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I WANT TO BELIEVE (in variable L-pads on mid drivers)

But I can't.



Variable L-pads ("attenuators") are largely out of favor in high-end audio circles even when power handling and reliability aren't such issues as they are for bass guitar enclosures. Many bass cab manufacturers and builders still seem to think a "knob feature" on the outside of the cab has higher cachet than actual audio performance. But designers elsewhere grok the downsides. So they are more than willing to remove a failure point and some incidental cost. The better bass cab designers are avoiding these attenuator toys except on tweeters. Even if reliability considerations are low in the docket, there are still plenty of issues warranting avoidance of variable attenuators on mid drivers.

  1. Variable L-pads are notoriously inaccurate at scaling faithfully because of their winding-and-contact scheme. For bass guitar, this twitchy scaling is not such an issue in the tweeter region where there is less important content. But for the all-important midrange I sure hate to introduce intermittent gackiness. I've had enough problems with crackling tweeter attenuators that jump levels erratically and sometimes burn out.

  2. A midrange driver is operating in an area of the spectrum where there is almost always appreciable content, and thus output. When one is driving a fEarful with a powerful amplifier that is really getting asked to make big SPL, they can be stressing even a 100-watt variable L-pad - especially if it is turned down. The mid driver can often see peaks of twice its rating and the common attenuators are not rated for that. This is not so different than selecting components for passive crossovers. More than a few times I've seen burned-out crossovers because the parts were not stout enough to handle enough current. Over the long term they fail.

    In the case of attenuators this weakness in the high-demand midrange is largely attributable to the winding and contact scheme, where the point of contact is bottle-necked by the inner resistor which is typically made of thin wire that cannot handle as much current. If the L-Pad fails it will usually burn out the inner resistor and the level will no longer be adjustable. If it fails it will also alter the impedance of the speaker and this will change the cross-over point of any passive crossover network that is driving this speaker. It can sometimes take out other components too.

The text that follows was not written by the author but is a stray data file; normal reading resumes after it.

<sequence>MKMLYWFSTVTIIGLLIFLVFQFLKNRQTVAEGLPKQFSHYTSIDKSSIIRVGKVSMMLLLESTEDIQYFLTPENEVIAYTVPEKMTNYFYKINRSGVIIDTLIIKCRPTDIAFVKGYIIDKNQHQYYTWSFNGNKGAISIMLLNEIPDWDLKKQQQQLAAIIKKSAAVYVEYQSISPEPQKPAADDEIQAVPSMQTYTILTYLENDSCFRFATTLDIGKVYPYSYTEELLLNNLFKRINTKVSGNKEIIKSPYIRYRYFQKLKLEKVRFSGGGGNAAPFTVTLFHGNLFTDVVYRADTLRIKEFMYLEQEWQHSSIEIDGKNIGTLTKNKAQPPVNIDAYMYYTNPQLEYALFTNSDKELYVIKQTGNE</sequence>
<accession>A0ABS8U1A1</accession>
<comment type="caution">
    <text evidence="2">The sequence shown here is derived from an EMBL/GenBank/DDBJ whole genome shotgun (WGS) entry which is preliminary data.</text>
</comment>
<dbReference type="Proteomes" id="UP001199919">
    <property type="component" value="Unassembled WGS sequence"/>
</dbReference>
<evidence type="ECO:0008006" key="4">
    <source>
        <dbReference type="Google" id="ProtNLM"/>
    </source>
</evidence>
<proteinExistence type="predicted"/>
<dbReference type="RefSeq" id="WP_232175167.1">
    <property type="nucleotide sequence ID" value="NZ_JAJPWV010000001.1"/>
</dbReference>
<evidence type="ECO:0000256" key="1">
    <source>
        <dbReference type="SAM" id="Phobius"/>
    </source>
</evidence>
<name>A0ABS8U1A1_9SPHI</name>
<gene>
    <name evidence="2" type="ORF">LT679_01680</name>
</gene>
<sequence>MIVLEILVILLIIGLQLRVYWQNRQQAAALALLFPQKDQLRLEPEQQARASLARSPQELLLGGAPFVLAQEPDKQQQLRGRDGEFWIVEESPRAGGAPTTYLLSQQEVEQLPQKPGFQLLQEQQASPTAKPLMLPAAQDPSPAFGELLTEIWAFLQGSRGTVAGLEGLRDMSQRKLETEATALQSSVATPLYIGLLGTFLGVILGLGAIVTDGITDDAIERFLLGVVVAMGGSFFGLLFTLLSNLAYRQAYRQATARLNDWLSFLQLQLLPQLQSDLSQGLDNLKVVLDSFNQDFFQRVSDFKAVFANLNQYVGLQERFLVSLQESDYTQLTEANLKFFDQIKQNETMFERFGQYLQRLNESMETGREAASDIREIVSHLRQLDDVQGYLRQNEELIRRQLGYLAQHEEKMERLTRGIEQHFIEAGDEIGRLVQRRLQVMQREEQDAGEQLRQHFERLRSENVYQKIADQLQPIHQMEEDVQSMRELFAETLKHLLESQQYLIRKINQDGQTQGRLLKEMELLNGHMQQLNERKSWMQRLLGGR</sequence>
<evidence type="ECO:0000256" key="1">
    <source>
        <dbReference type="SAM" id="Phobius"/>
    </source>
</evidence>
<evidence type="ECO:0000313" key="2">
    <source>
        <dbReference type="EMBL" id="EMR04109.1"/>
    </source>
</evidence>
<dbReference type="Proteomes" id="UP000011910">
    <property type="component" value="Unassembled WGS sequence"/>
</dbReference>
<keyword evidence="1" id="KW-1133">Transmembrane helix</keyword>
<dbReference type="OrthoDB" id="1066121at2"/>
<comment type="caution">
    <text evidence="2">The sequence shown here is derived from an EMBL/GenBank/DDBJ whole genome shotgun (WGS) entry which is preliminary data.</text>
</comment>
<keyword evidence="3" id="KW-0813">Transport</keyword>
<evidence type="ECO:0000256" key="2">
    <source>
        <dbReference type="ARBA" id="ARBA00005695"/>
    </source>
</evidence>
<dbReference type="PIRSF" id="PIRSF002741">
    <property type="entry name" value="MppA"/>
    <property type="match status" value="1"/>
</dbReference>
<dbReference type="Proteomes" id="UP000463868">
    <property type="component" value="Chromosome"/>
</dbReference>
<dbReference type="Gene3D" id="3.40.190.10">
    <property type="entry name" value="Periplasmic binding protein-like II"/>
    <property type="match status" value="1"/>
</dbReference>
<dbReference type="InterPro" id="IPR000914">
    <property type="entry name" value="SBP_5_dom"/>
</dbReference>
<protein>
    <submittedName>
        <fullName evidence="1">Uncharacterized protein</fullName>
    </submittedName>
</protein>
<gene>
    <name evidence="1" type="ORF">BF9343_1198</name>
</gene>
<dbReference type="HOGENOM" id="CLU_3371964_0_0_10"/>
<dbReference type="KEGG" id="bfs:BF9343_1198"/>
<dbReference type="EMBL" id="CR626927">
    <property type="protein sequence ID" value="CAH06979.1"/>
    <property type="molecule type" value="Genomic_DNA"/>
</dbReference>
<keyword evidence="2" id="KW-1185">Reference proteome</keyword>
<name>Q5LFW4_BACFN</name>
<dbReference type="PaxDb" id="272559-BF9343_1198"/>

3. Passive crossovers are highly reactive when combined with drivers. When you change padding values on the fly other crossover attributes besides level-matching also get changed . Normally a crossover is designed with a fixed pad for accuracy and good off-axis response in the crossover region. The crossover region is generally at least an octave in each direction from the crossover point and sometimes considerably more.

    And there again, it's in the all-important midrange region. So changing the driver attenuation can also introduce crossover-area audio shifts that aren't desired. These may not be so noticeable to the player in the near field who's just trying to dial in a tone, but they can play havoc in the mid-field and beyond. It's tough for bass players to grasp perhaps that good tone should be more consistent for the audience and band-mates as well, but that's part of what I am shooting for.

  4. L-pads are a blunt-force global operation. Decent EQ facilities are capable of finer-grained control. Why move the entire midrange driver response up or down to attempt to respond to changes in preference or venue acoustics when an EQ cut or boost in a specific range or two would actually voice things better? EQ is more predictable as well. It doesn't shift the crossover point or play havoc with the polar response.

  5. If there is a tweeter, it is likely on a variable L-pad itself. Why confuse issues with another one? That can really skew imaging when there are already superior resources to change spectral balance - or should be anyway - on your bass, your head/preamp... even enclosure positioning should get some attention. It can also be counter-productive to have too many interacting adjustments to address.

  6. This last point is just my preference for rig configuration - by no means a universal approach or philosophy: I send identical signals from my preamp that are post-EQ and post-effects - one that goes to my power amp and enclosure(s), and one that serves as D.I. So I want my stage enclosures to have somewhat the same tonal profile as a P.A. stack. If I've got a variable attenuator on the midrange driver that's not rotated to roughly match the woofer (at parity), that scheme is just not going to give reliable indication - and it's going to make it tougher for the live sound engineer. I want my sound easily translatable to the big picture.

Anyway, some people are not going to get any of this. The above points might not yet seem to matter - the poor results have never been noticed in measurements or heard. Maybe some don't realize that the midrange imaging or reliabilty are not optimal... After all, bass players are used to seeing attenuators on tweeters and maybe don't know the difference between that and midrange drivers. And if a cab manufacturer is lackadaisical about crossovers in general anyway, what's one more shortcut? I think that mindset is absurd though, and I think many people will see some sense in at least a point or two here.

Those who do, repeat after me: Variable mid pad - BAD BAD BAD!

* including designers of quality home audio, studio monitors, sound reinforcement main and fold-back enclosures

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